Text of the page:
Here the mechanics become apparent with the reference to the microphone that’s recording this conversation. The speakers’ voices overlap; punctuation is something that exists in written language, not spoken language. It’s possible there’s a certain amount of self-consciousness that comes with speaking when one knows one is being recorded: subjects bounce back and forth very quickly. (In the second talk, the recorder is switched off at a point when the speakers become aware of those surrounding them; then it is resumed, with the explanation that they’ve moved.) The reader can make sense of most of it with some effort.

Once it becomes apparent how the talks section works, the reader immediately starts wondering about the walks. A representative paragraph, from the last walk; the speaker is near Riverside Park:

A townhouse I otherwise appreciated held patriotic ribbons wrapped around the porch. A dog crossed with its owner calling Stephen, wait! Two Scottish terriers looked less intelligent side-by-side. An old Japanese woman wore a bowler hat. The question Was she attractive? made no sense I was attractive. She needed my gaze and I delivered it. (p. 57)

The speaker here is recording everything he does on his walk; however, this is written language, something not composed in the moment. One can’t very well walk and write at the same time; it’s possible he’s scribbling notes to himself, or using a voice recorder, but his person does seem to be in the moment. One wonders, in passing, if these walks, ostensibly taken alone, were actually taken together, with one of the authors walking and one recording; but that also doesn’t seem like it would pass without notice.

A passage late in the second talk explains the concerns at stake:

A: Yeah as soon as something gets put on paper [Cough] chance I’ll retain it. Or perhaps you know: when the Laotians began to write, which happened, I believe mid-seventies (a French priest designed a print language for them), they lost half . . .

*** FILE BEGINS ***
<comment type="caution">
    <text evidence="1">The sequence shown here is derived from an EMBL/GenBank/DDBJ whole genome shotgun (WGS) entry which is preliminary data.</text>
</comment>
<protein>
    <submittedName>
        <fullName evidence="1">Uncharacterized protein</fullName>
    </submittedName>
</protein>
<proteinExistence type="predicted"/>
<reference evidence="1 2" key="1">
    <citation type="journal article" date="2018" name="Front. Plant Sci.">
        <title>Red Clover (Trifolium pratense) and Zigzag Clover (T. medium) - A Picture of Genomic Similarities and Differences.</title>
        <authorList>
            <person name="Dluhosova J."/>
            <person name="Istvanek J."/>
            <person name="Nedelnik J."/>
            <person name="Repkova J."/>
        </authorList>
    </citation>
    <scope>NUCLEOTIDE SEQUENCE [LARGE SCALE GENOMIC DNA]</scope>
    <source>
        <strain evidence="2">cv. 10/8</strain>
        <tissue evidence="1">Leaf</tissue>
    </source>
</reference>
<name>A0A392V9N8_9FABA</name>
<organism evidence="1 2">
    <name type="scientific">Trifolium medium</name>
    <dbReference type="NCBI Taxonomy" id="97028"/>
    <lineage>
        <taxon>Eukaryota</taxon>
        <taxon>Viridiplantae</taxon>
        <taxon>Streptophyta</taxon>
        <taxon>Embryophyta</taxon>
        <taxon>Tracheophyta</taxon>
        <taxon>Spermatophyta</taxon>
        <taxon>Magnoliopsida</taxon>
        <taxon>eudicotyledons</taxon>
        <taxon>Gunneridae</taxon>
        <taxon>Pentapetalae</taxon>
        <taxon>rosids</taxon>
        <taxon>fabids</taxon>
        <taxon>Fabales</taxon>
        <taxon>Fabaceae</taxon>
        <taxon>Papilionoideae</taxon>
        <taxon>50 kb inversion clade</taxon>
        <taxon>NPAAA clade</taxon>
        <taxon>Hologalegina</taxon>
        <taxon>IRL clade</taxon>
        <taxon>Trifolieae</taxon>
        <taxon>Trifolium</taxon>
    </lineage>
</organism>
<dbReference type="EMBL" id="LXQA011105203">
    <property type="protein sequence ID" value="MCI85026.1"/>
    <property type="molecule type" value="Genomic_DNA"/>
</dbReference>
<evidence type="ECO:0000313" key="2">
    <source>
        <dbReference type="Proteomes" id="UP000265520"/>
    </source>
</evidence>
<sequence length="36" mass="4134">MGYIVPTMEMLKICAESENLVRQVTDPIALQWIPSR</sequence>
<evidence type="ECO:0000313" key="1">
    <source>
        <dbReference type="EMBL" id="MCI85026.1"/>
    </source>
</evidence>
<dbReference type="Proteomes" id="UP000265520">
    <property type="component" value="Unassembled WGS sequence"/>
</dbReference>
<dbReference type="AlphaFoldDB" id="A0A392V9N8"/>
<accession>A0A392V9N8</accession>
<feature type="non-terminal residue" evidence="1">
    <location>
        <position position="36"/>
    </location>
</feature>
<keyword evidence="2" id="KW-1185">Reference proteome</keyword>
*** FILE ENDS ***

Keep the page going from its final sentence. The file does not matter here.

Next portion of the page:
J: Socrates talks about this in the Phaedrus. He refuses to write since it would weaken his memory.
A: Hmmm I’ve heard an implicit anxiety throughout Plato’s work is that, for the first time ap appears the potential for discource to be preserved – to pick up new interpretations the author couldn’t anticipate, interpretation justified by textual proof. And this anxiety leads to conceptions, you know Platonic conceptions of forms (an idealized world; a world more permanent than the written one coming . . .
J: So you think Plato’s disdain for the empirical world derives . . .
A: His . . .
J: [Muffled] books ambiguous?
A: Ambiguous in a way things hadn’t been. A new temporality develops through them, as Plato’s thought becomes our thought. (pp. 82–83.)

The book is an attempt to get back from language what’s lost when put on paper – with the recognition that it has to be a book. What Plato says on the pages of the Phaedrus doesn’t, in the end, matter quite so much as how we internalize it. The discussion then moves to the burning of the Library of Alexandria, and how we presumably lost many of the works of the pre-Socratics there; I was left wondering if the book might not be paradoxically more fragile than the remembered text, though on looking back, that’s not in this book.

In the first talk, we find the reason for the Hiroshige illustrations, in a discussion of how the light brings to mind one of the One Hundred Famous Views of Edo:

. . . . As always in winter months I’ve I value Asian, specifically Japanese art, for training us to recognize the splendor of bare branches.
J: That’s why I go back to Asian poetry and painting, to to track the beauty of each season but not catch myself . . . and escape the trap of longing for summer in the heart of winter. (p. 28)

One senses that this is what this book is attempting to do.

orality now

“The mouth is our sustainer: with it our body is fed and our soul made articulate. Orality as a developmental stage is as early as any, near to our deepest and often most desperate feelings. The spoken language is learned at the point, and in the manner, in which we learned to live; when we heard love, anger, anxiety, expectation, in the tones of the parental voice, and later began to find the words we had heard forming in our own mouths as if the ear had borne their seed. Moreover, we still communicate at the daily and most personal level by speaking, not by writing, to one another. If the telephone suggests physical closeness at the price of spiritual distance, E-mail promotes that impersonal intimacy sometimes experienced by strangers. Writing has even lost the kinetic character the hand once gave it, or the portable conveyed through its worn and pounded keys. Prefab letters pop onto a screen in full anonymity now, as if the mind alone had made them, our fingers dancing along over the keyboard as unnoticed as breathing until something breaks or the error beep sounds. As Plato feared, the written word can be stolen, counterfeited, bought, released from the responsibility of its writer, sailed into the world as unsigned as a ship unnamed or under borrowed registry. Suppose politicians were required to compose their own lies, use their own poor words, instead of having their opinions catered – how brief would be their hold on our beliefs; how soon would their souls be seen to be as soiled as their socks.”